Does an early postnatal check-up improve maternal health: results from a randomised trial in Australian general practice

Authors

  • Jane Gunn,

    Senior Lecturer , Corresponding author
    1. Department of General Practice and Public Health, University of Melbourne, Australia
      Correspondence: Dr J. Gunn, Department of General Practice and Public Health, University of Melbourne, 200 Berkeley Street, Carlton, Melbourne 3053, Australia.
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  • Judith Lumley,

    Professor
    1. Centre for the Study of Mothers' and Children's Health, LaTrobe University, Australia
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  • Patty Chondros,

    Research Assistant
    1. Department of General Practice and Public Health, University of Melbourne, Australia
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  • Doris Young

    Professor
    1. Department of General Practice and Public Health, University of Melbourne, Australia
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Correspondence: Dr J. Gunn, Department of General Practice and Public Health, University of Melbourne, 200 Berkeley Street, Carlton, Melbourne 3053, Australia.

Abstract

Objectives To investigate whether a visit to a general practitioner one week after discharge results in less depression, increased breastfeeding rates, improved patient wellbeing, fewer physical problems and greater satisfaction with general practice care than the traditional six week postnatal check-up.

Design A randomised controlled trial.

Setting Rural and metropolitan Victoria, Australia.

Population Women giving birth at one rural and one metropolitan hospital between February and December 1995 inclusive.

Methods All women received a letter and appointment date to see a general practitioner for a check-up: the intervention group for one week after hospital discharge, the control group for six weeks after birth. A mail-out survey was conducted at three and six months after birth, including Edinburgh Postnatal Depression Scale and Short Form 36.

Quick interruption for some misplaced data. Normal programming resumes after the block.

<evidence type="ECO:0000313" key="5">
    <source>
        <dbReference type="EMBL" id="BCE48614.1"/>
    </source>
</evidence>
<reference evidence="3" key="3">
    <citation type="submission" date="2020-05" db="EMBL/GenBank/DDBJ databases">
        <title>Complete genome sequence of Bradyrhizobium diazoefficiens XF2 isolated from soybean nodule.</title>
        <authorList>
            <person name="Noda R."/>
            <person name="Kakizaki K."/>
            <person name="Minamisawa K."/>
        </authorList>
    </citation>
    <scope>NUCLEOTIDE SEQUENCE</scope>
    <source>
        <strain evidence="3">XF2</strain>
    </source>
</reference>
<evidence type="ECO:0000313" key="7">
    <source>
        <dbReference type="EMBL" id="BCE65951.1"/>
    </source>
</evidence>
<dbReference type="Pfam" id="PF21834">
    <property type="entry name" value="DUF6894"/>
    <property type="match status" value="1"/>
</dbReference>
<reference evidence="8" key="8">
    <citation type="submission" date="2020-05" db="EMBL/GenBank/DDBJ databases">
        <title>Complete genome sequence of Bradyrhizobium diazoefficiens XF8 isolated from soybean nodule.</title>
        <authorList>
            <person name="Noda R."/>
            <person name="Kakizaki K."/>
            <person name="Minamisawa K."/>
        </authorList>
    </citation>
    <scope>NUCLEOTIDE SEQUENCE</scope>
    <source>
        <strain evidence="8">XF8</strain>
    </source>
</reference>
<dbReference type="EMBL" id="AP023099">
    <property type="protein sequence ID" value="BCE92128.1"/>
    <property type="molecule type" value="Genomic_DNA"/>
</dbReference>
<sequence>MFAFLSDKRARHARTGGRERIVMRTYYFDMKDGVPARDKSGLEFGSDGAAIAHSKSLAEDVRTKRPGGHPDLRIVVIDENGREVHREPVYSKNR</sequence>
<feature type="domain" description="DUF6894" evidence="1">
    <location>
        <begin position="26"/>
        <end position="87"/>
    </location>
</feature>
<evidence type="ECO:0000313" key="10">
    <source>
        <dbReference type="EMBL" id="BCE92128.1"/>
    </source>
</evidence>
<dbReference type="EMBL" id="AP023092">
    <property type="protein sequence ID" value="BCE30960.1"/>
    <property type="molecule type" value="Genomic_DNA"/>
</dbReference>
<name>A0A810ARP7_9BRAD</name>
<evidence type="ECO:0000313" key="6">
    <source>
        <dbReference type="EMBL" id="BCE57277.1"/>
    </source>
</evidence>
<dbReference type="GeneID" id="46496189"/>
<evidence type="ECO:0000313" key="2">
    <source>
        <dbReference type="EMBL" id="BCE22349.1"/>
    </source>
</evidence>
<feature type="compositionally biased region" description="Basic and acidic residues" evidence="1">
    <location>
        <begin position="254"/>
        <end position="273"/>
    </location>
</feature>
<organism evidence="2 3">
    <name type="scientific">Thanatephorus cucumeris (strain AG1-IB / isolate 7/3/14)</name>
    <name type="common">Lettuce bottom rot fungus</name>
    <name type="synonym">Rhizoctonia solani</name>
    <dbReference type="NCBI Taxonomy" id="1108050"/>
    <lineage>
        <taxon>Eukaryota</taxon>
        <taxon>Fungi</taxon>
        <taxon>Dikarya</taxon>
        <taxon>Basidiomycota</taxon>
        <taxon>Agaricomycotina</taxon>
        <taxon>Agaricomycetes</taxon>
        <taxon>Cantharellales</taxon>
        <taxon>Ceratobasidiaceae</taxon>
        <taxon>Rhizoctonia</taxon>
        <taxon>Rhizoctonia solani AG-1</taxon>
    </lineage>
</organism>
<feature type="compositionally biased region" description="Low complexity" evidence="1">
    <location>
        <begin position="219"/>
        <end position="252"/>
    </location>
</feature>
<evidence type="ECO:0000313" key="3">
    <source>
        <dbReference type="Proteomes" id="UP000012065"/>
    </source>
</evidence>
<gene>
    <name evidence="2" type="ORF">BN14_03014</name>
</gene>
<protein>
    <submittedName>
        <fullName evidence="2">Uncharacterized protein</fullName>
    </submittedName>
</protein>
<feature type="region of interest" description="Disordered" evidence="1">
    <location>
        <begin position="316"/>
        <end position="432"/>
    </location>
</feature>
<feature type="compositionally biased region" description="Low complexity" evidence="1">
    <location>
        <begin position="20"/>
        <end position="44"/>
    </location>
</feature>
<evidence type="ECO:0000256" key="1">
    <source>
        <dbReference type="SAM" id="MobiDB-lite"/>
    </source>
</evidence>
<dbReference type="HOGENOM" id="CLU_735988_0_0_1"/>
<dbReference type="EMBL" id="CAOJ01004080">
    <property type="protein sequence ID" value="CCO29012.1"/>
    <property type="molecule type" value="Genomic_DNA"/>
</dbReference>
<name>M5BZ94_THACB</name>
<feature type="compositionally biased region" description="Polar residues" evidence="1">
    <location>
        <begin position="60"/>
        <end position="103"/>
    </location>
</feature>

Results 1017/1407 (72.3%) women giving birth at participating hospitals were eligible for the trial: 683 (67.2%) gave informed consent. The average response rate to postal follow up at three and six months was 67.5%. No significant differences were found between the groups in: Edinburgh Postnatal Depression and Short Form 36 scores; number of problems; breastfeeding rates; or satisfaction with general practitioner care. Women in the intervention group were less likely to attend for their check-up (76.4%vs 88.4%; P=0.001), more likely to discuss labour and birth at their check-up (OR=1.77, 95% CI 1.17–2.68), less likely to have a vaginal examination (OR = 0.51; 95% CI 0.34–0.77) or pap smear (OR = 0.34; 95% CI = 0.22–0.52) at their check; more likely to report difficulties with low milk supply (OR= 1.72; 95% CI = 1.12–2.66) and adjusting to the demands of a new baby (OR= 1.76; 95% CI 1.13–2.74), more likely to talk to a general practitioner about their baby (68.2%vs 58.0%; P= 0.02) and less likely to consult a hospital doctor about their baby (7.3%vs 14.0%, P = 0.02).

Conclusions To make clinically important improvements in maternal health more is required than early postnatal review.

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